The National Resources Defense Council (NRDC) recently released a report revealing that 40% of food in the U.S. goes uneaten. Americans throw away about $165 billion worth of food each year, filling up landfills with food waste that accounts for a quarter of harmful U.S. methane emissions. But even though we waste a mind-boggling amount of food, one out of every six Americans is food insecure, meaning they aren’t sure where they will get their next meal or if they will get one at all. Luckily, you and your school can help make a difference this year.
Schools all over the country are implementing food donation programs to help offset American food waste and food insecurity issues. Thanks to recent legislation and the Emerson Good Samaritan Food Donation Act, public schools and food donors can donate unused food items without liability or risk. Elementary schools are donating unopened cafeteria food to local shelters and food banks. Colleges and universities are implementing new donation programs fueled by student volunteer groups who pick up unused food from campus dining halls and deliver it to local soup kitchens.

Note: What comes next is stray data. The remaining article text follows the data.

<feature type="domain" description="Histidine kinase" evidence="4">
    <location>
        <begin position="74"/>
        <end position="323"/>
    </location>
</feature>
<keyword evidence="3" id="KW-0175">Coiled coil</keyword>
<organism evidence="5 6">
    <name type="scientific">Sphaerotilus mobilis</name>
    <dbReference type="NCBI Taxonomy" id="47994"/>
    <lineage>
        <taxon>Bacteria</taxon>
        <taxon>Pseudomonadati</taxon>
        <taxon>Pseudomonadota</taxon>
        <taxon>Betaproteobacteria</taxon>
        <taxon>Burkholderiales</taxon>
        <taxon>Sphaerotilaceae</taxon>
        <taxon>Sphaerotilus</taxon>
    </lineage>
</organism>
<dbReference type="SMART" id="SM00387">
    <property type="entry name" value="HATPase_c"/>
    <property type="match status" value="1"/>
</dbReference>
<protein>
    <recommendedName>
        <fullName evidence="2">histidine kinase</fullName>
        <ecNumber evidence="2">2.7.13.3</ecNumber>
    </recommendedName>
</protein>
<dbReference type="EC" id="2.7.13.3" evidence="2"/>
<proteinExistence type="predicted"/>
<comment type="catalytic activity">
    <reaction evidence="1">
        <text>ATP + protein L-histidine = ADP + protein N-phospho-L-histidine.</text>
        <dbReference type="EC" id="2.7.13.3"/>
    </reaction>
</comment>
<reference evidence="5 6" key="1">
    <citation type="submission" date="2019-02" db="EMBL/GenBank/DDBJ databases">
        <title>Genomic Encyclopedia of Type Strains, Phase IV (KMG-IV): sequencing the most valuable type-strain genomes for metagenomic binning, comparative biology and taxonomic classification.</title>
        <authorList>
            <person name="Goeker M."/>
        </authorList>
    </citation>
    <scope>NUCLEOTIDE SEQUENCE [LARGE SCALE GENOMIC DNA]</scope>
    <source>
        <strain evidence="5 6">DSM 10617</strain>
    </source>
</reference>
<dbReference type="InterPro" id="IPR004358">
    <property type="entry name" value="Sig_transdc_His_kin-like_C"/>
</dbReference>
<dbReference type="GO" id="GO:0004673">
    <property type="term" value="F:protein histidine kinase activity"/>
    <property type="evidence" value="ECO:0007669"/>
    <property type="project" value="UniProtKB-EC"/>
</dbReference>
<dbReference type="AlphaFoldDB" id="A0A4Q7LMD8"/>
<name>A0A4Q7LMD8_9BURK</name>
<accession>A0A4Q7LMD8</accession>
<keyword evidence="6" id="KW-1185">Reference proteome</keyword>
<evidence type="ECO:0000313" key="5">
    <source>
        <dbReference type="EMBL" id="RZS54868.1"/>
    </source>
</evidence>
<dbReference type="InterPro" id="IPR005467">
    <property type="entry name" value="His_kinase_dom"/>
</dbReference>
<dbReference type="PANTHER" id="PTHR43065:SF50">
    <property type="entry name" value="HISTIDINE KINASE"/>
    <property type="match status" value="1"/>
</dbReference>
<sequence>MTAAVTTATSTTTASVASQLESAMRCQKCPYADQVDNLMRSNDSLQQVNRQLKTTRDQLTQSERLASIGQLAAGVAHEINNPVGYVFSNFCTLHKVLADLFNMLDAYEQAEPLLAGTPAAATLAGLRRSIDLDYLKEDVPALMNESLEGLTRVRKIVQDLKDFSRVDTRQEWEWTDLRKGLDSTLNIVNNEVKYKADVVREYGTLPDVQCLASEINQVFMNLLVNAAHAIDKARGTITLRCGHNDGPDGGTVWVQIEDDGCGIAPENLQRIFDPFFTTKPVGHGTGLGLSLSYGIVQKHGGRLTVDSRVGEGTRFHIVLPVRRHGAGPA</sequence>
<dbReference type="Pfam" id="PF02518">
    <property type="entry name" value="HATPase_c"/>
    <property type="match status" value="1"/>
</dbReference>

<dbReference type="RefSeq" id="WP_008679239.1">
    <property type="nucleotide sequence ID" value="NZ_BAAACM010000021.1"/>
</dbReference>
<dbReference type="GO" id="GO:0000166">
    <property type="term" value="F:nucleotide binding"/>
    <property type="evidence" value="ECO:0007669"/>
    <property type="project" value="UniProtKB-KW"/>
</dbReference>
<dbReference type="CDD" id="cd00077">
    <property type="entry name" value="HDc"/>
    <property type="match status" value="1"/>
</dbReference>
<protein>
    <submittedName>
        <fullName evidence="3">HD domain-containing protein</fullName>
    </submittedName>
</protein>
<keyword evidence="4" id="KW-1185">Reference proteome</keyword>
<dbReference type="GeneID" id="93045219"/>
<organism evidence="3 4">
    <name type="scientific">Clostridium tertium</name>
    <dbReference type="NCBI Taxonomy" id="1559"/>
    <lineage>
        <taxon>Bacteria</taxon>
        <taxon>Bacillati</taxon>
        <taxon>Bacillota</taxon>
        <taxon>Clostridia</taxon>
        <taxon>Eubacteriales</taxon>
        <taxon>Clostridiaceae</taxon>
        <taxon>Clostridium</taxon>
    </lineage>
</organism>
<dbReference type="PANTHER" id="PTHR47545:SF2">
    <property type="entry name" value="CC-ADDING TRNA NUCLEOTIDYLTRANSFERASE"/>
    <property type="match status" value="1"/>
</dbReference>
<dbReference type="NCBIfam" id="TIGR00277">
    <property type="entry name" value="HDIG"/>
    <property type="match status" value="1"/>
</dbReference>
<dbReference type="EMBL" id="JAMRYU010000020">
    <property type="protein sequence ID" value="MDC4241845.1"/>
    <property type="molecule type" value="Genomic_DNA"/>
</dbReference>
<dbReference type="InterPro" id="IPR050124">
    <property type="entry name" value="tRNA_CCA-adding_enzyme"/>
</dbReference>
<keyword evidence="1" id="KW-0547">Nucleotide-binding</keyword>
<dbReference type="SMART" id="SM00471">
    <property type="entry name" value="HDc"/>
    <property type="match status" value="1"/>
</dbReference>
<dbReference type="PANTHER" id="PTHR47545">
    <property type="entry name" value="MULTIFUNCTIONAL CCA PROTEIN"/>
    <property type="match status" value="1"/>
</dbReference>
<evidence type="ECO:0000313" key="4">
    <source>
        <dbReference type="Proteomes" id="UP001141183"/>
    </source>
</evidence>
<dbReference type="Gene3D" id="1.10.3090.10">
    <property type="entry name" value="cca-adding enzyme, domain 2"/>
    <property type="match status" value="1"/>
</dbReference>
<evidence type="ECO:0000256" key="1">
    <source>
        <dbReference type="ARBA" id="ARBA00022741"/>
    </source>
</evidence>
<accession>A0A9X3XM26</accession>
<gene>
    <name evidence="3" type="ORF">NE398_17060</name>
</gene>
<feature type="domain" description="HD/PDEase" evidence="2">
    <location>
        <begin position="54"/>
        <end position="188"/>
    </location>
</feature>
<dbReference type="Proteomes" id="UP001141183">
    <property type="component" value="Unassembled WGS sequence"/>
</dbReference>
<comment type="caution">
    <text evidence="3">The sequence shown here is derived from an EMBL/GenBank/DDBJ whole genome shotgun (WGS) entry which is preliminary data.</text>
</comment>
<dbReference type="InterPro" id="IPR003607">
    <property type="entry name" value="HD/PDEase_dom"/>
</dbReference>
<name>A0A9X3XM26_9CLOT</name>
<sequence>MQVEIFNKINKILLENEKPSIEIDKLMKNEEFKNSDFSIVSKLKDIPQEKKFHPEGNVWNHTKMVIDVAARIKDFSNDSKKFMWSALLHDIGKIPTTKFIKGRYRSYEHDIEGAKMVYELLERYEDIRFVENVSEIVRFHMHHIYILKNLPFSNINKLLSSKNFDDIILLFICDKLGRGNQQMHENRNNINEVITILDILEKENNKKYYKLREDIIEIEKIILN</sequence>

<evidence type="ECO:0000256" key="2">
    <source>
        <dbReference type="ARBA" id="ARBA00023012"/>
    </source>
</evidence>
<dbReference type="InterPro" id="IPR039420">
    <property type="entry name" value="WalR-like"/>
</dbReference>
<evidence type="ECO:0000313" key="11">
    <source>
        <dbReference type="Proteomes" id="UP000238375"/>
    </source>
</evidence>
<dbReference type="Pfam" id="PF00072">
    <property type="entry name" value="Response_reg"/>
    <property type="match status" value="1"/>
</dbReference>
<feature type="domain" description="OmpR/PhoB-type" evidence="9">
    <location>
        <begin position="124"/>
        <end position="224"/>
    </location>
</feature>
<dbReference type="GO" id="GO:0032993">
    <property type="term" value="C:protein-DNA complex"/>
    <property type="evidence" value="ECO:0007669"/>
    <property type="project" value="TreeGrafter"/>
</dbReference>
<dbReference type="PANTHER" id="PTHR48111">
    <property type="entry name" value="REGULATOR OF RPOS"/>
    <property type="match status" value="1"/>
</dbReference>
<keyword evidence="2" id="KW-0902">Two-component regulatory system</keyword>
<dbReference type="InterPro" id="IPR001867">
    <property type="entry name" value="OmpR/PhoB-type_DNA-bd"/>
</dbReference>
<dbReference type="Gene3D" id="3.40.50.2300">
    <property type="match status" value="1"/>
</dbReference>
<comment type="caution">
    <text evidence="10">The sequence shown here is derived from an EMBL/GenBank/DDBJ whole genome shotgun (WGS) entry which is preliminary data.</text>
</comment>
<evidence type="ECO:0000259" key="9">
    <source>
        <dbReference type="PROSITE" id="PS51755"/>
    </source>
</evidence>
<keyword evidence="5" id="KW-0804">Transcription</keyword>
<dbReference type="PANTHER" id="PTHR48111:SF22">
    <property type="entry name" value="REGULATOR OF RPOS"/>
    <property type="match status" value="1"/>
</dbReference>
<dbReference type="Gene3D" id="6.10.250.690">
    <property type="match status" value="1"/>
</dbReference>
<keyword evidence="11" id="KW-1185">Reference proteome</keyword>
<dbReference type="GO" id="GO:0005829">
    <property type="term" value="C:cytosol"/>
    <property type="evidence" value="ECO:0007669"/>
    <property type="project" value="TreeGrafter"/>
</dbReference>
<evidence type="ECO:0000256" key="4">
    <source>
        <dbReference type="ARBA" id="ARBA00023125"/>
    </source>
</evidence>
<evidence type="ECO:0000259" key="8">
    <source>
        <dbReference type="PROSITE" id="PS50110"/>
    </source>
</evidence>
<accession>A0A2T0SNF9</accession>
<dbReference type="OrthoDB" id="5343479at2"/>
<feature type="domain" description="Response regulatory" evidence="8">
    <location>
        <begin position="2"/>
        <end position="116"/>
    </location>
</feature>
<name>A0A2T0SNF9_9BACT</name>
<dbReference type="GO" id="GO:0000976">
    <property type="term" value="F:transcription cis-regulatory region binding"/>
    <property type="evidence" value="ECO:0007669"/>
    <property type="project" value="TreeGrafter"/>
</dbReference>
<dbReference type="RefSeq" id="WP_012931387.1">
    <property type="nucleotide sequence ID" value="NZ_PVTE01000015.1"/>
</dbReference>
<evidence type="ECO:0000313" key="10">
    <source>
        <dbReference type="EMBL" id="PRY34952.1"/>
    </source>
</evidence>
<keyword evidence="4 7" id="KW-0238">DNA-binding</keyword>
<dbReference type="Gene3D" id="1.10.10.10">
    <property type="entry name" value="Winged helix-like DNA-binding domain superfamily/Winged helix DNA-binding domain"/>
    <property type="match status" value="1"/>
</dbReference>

Reducing food waste by 15 percent could save enough food to feed more than 25 million people each year. Limiting food waste also saves energy and precious resources like land and water. So, after you get your lunch packed and your notebook ready, take a lesson from thoughtful students around the country and learn how you can start a food donation program at your school. Call your local food bank to learn more about how you can help reduce food waste and start making green waves today!
Former Vice President Al Gore’s book, Earth in Balance: Ecology and the Human Spirit, quotes an inspirational speech from Chief Seattle of the Squamish tribe. In 1854, Chief Seattle delivered his now famous speech to Isaac Williams, then Governor of Washington, while negotiating the sale of land that would some day become the city of Seattle, later named in the chief’s honor. Chief Seattle’s speech is revered by many for its heartfelt message and focus on respect and preservation of the environment.